The public uptake of information about antibiotic resistance in the Netherlands

Michiel van Rijn, Manon Haverkate, Peter Achterberg, Aura Timen

Research output: Contribution to journalArticleScientificpeer-review

Abstract

In this study we test to what extent an educational video on the intricacies about antibiotic resistance affects public attitudes towards antibiotic resistance and how such information is absorbed by the most likely targets of public health campaigns.
We use a representative sample of 2,037 individuals (from 2016) to test how people respond to a video educating them about antibiotic resistance.
Our results show that receiving information does increase the general awareness of antibiotic resistance among our respondents. Yet, these effects are most profound for those who are the most likely targets of such information: the least knowledgeable group and those who have a more apathetic worldview.
Our results are in line with suggestions made by the knowledge deficit model and show that the influence of cultural predispositions on the uptake of information about antibiotic resistance should not be ignored in future campaigns.
Original languageEnglish
JournalPublic Understanding of Science
Publication statusAccepted/In press - 2019

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Antibiotics
Microbial Drug Resistance
Netherlands
video
campaign
Public health
worldview
deficit
public health
Antibiotic Resistance
The Netherlands
Group

Cite this

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title = "The public uptake of information about antibiotic resistance in the Netherlands",
abstract = "In this study we test to what extent an educational video on the intricacies about antibiotic resistance affects public attitudes towards antibiotic resistance and how such information is absorbed by the most likely targets of public health campaigns. We use a representative sample of 2,037 individuals (from 2016) to test how people respond to a video educating them about antibiotic resistance. Our results show that receiving information does increase the general awareness of antibiotic resistance among our respondents. Yet, these effects are most profound for those who are the most likely targets of such information: the least knowledgeable group and those who have a more apathetic worldview.Our results are in line with suggestions made by the knowledge deficit model and show that the influence of cultural predispositions on the uptake of information about antibiotic resistance should not be ignored in future campaigns.",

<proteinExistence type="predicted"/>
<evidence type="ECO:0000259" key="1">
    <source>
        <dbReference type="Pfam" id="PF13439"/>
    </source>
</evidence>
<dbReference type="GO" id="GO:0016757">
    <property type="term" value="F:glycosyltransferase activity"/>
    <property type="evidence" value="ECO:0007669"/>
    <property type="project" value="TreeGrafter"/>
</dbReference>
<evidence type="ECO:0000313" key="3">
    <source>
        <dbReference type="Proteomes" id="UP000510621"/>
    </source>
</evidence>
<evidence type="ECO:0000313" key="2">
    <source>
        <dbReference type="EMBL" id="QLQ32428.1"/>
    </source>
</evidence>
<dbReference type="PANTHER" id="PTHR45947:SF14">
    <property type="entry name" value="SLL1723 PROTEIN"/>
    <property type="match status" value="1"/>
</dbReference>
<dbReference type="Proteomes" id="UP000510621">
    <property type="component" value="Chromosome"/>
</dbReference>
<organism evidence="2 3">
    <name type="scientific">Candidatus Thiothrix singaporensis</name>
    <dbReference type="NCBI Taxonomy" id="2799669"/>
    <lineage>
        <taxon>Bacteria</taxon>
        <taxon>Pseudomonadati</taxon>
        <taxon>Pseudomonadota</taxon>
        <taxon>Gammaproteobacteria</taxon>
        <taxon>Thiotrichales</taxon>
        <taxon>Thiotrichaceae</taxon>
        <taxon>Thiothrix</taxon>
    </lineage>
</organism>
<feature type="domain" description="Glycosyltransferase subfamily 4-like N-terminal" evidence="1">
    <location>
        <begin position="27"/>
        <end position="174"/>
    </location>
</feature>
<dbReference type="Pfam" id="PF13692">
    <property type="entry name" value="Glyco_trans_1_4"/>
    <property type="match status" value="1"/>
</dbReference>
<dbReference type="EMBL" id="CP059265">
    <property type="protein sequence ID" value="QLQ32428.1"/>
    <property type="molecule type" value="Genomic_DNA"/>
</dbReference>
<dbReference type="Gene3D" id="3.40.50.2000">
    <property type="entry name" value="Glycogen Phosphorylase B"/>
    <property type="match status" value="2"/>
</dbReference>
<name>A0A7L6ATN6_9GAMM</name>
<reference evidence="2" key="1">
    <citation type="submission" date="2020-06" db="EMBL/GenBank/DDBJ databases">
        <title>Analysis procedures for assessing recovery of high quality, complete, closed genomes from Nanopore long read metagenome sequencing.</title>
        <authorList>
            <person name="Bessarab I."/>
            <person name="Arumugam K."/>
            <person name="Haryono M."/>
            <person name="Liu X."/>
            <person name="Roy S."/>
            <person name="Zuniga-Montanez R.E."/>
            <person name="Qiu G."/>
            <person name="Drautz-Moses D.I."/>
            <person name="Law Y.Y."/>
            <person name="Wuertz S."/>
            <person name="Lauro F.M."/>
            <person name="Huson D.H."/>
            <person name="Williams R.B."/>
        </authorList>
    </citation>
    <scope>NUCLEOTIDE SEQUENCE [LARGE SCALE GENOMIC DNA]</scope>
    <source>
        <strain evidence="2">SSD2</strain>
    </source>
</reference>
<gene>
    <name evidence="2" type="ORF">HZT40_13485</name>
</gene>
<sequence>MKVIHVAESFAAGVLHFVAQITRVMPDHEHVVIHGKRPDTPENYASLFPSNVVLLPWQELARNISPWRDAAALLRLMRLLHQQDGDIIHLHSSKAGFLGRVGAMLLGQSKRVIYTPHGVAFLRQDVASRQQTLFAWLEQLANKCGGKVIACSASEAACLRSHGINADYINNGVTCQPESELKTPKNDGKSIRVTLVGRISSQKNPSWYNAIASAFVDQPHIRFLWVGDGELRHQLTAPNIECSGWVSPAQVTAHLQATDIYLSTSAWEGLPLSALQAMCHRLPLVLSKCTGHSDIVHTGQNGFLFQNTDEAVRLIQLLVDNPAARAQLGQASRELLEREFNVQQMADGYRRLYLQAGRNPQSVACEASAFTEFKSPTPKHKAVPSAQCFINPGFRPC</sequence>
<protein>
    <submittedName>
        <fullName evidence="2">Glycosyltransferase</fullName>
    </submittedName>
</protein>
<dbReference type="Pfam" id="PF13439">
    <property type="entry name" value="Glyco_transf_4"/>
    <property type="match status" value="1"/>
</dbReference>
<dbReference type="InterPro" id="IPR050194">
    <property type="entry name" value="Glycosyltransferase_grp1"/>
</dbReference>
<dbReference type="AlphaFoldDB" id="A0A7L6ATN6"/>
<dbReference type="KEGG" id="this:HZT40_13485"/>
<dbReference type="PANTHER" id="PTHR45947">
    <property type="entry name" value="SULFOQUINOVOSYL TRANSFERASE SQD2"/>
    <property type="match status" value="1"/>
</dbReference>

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The public uptake of information about antibiotic resistance in the Netherlands. / van Rijn, Michiel; Haverkate, Manon; Achterberg, Peter; Timen, Aura.

In: Public Understanding of Science, 2019.

Research output: Contribution to journalArticleScientificpeer-review

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AU - Haverkate, Manon

AU - Achterberg, Peter

AU - Timen, Aura

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N2 - In this study we test to what extent an educational video on the intricacies about antibiotic resistance affects public attitudes towards antibiotic resistance and how such information is absorbed by the most likely targets of public health campaigns. We use a representative sample of 2,037 individuals (from 2016) to test how people respond to a video educating them about antibiotic resistance. Our results show that receiving information does increase the general awareness of antibiotic resistance among our respondents. Yet, these effects are most profound for those who are the most likely targets of such information: the least knowledgeable group and those who have a more apathetic worldview.Our results are in line with suggestions made by the knowledge deficit model and show that the influence of cultural predispositions on the uptake of information about antibiotic resistance should not be ignored in future campaigns.

AB - In this study we test to what extent an educational video on the intricacies about antibiotic resistance affects public attitudes towards antibiotic resistance and how such information is absorbed by the most likely targets of public health campaigns. We use a representative sample of 2,037 individuals (from 2016) to test how people respond to a video educating them about antibiotic resistance. Our results show that receiving information does increase the general awareness of antibiotic resistance among our respondents. Yet, these effects are most profound for those who are the most likely targets of such information: the least knowledgeable group and those who have a more apathetic worldview.Our results are in line with suggestions made by the knowledge deficit model and show that the influence of cultural predispositions on the uptake of information about antibiotic resistance should not be ignored in future campaigns.

M3 - Article

JO - Public Understanding of Science

JF - Public Understanding of Science

SN - 0963-6625

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